"To some, it may sound morbid, waiting for everyone to die except one," Herreid said. But he explained the group's purpose was to honor the members and to remember the ones who had died.

Seated with Herreid at the Last Man head table were Tim Tangeman, Ray Anderson, Helmer Haakenson, Jake Boomgaarden, Earl Glaser, LeRoy Luitjens, Casey Van Engelenhoven, Russ Swenson and Bob Anderson.

Seats and nametags at the table noted members unable to attend that night. Johnny Johnson, Big Carrigan and Bob Juhl were absent for health reasons, and Conrad Tofteland had already moved to Florida for the winter.

Chairs shrouded in black were placed at the table with name cards for the members who recently died.

"They may be gone, but they are here with us in spirit," Herreid said at that 2010 banquet, his voice cracking as he toasted the missing members. "We miss them. … We will never forget the hours spent together at Glen's coffee."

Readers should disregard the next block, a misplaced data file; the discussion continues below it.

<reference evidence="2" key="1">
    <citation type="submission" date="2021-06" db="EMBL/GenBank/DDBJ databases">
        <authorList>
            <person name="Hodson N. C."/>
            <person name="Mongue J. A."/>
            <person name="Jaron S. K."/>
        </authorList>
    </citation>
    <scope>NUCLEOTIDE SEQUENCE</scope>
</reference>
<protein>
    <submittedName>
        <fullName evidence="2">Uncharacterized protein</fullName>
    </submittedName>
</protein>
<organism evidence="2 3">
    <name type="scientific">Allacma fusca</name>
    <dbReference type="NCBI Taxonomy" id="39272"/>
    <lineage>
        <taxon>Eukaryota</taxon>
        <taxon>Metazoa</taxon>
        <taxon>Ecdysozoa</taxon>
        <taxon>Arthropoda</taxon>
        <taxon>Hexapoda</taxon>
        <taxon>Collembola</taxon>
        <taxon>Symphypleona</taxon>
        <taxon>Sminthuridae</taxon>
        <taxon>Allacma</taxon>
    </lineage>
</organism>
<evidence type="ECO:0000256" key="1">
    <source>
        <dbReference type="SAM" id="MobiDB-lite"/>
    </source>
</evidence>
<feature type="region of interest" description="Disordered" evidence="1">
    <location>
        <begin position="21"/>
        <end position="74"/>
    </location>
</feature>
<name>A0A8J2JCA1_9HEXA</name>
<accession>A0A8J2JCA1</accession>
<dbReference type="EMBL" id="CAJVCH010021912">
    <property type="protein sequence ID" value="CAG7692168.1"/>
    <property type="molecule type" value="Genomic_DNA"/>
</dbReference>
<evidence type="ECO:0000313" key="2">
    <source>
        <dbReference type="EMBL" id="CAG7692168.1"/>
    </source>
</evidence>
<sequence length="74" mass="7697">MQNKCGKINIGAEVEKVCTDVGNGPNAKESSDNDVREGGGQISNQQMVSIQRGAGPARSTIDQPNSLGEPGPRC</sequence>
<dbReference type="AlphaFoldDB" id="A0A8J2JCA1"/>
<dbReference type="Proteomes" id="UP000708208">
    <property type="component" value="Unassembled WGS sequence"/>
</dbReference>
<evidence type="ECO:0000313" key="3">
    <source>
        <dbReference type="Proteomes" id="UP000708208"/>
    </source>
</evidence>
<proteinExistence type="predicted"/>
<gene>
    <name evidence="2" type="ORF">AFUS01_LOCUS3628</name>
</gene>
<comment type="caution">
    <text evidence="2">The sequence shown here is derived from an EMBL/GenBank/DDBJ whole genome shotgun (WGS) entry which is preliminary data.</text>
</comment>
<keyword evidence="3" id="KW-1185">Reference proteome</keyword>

Those names included Ted Anderson, Lawrence Akkerman, Floyd Goembel, George Gabrielson, Harvey Ball, Darwin Rogness, Charles Mann, Lawrence Overgaard, Bill Veenhof and Ray Slieter.

 

And then there were two

At one point this spring, Herreid pondered the notion of the last three last men — he and Haakenson and Luitjens — sharing a toast together from the Last Man’s Club bourbon.

“Maybe we’ll invite Mrs. Pawlenty,” he told the Star Herald in May during a visit to his room in the Veterans Home.

Mary Pawlenty said the Luverne World War II veterans “captured her heart,” and she paid visits to their coffee group and invited them to tea in the Governor’s Mansion in 2005.

Now, it’s up to Luitjens and Haakenson.

Article Ten of the Last Man’s Club bylaws dictates what will happen when one remains:

The Last Man will remove the Official Bottle from the cabinet and put it in front of his own place setting at the banquet table.

At the conclusion of the meal, the Last Man will unseal and open the bottle and present it to the maitre d’ who will fill the glass of the Last Man. The Last Man will then propose a toast to the Members who preceded him in death, with a salute to them before taking the first drink from his glass.

At that time, the maitre d’ will fill the glasses of the guests who will propose a toast to the Last Man Club, raising their glasses to those who have gone before, and finally, to the Last Man before drinking.

Herreid’s complete obituary appears on page 7A.